Using National Guard helicopters to fly counter-drug missions in Cali-
Cost Effectiveness of   forma, Hawaii, and West Virginia did not appear to increase expenses
Using National Guard    incurred by the U.S. government in fiscal year 1990. However, this may
Rather Than             not be the case in fiscal year 1991.
Commercial              State flying-hour programs approved by the National Guard Bureau nor-
Helicopters Is          maIly consist of a certain number of hours to meet minimum training
Unknown                 requirements, and additional flying hours as requested by the states.
                        The DOD Authorization Act for fiscal years 1990 and 1991 requires that
                        any counter-drug hours flown must be in addition to the minimum
                        training hours. According to National Guard officials in the states we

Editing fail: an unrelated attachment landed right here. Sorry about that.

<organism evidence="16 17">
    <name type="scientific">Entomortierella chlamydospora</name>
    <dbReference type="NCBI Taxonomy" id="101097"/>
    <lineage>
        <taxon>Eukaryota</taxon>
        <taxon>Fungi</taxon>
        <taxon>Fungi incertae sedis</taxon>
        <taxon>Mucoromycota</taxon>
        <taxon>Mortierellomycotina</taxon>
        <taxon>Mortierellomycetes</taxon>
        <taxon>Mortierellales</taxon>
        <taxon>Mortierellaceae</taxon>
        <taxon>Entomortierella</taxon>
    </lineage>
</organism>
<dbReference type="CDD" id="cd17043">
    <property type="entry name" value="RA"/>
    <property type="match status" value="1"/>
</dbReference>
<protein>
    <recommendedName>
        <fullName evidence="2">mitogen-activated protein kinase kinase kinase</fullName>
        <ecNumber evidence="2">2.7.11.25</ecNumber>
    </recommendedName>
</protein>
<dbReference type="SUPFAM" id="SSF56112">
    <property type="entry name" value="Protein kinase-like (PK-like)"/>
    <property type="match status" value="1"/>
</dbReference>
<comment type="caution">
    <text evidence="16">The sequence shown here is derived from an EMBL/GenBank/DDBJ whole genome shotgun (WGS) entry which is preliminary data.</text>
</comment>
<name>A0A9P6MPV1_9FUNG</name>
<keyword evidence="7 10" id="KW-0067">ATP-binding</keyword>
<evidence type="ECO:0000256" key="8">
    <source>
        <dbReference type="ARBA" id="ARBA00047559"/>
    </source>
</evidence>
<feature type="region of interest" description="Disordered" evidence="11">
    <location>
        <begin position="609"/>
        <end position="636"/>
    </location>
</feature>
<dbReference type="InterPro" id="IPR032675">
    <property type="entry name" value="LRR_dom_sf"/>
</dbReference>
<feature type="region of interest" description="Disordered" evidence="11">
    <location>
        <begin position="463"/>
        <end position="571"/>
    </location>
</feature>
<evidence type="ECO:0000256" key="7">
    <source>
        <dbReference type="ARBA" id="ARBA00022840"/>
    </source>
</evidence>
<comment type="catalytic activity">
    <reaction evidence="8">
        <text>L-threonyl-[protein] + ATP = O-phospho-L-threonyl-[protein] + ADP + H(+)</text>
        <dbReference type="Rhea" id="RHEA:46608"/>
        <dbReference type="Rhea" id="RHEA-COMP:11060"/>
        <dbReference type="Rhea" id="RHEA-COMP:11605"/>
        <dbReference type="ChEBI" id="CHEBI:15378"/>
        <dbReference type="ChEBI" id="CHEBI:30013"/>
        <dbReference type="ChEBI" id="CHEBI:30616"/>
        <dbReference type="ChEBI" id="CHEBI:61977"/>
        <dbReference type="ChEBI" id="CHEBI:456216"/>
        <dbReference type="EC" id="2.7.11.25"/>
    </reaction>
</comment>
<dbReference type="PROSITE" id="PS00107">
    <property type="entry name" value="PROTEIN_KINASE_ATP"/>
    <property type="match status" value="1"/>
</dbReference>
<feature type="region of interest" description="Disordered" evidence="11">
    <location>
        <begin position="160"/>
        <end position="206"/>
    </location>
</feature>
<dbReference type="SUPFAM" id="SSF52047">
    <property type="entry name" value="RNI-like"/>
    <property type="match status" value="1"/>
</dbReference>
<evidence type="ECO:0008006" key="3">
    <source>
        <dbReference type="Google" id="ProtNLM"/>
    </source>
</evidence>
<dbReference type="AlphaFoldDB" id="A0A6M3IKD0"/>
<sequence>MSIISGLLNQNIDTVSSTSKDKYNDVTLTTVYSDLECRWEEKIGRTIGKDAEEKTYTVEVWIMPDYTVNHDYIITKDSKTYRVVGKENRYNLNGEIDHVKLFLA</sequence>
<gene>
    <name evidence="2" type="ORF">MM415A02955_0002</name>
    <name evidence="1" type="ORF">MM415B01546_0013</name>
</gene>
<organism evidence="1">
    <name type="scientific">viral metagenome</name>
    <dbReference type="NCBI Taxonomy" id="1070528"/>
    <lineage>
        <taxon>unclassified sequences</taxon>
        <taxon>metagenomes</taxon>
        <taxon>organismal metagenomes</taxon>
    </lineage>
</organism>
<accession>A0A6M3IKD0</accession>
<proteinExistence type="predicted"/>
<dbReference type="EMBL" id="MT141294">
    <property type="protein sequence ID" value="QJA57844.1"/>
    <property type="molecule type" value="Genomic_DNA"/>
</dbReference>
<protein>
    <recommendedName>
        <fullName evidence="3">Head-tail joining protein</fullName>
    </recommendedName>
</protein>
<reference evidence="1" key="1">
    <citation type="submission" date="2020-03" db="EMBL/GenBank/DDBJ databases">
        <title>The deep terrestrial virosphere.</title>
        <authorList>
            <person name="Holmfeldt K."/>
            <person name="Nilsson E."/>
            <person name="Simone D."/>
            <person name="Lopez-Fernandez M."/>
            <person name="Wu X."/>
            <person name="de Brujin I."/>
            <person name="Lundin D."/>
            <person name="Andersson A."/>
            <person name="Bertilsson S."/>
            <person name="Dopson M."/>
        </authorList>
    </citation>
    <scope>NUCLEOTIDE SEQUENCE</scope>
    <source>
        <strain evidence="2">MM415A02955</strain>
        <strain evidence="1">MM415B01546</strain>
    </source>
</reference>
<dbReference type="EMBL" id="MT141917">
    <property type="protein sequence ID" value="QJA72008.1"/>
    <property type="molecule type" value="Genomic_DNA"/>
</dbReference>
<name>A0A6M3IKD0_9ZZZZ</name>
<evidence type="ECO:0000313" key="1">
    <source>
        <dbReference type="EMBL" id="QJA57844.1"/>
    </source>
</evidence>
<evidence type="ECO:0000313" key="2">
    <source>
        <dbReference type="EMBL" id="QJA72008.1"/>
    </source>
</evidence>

visited, their pilots met the minimum flying-hour requirement and their
                        counter-drug missions were within the total approved flying-hour pro-
                        gram in fiscal year 1990.

                        While we were told that flying counter-drug missions will not cause the
                        National Guard in these states to fly hours in excess of those already
                        programmed in fiscal year 1990, data to verify this statement was not
                        available. The National Guard Bureau does not maintain flying-hour
                        information necessary to verify how their flying-hour allotment was
                        used. We could not verify that the training hours beyond the minimum
                        required would have been flown without the counter-drug activities, nor
                        could we verify that DOD would have funded the additional hours
                        without the funds earmarked for counter-drug activities by the fiscal
                        year 1990 DOD Appropriations Act. Beginning in fiscal year 1991, the
                        National Guard Bureau will be able to make these determinations. Offi-
                        cials stated that the Bureau will maintain a database of hours flown in
                        support of counter-drug activities.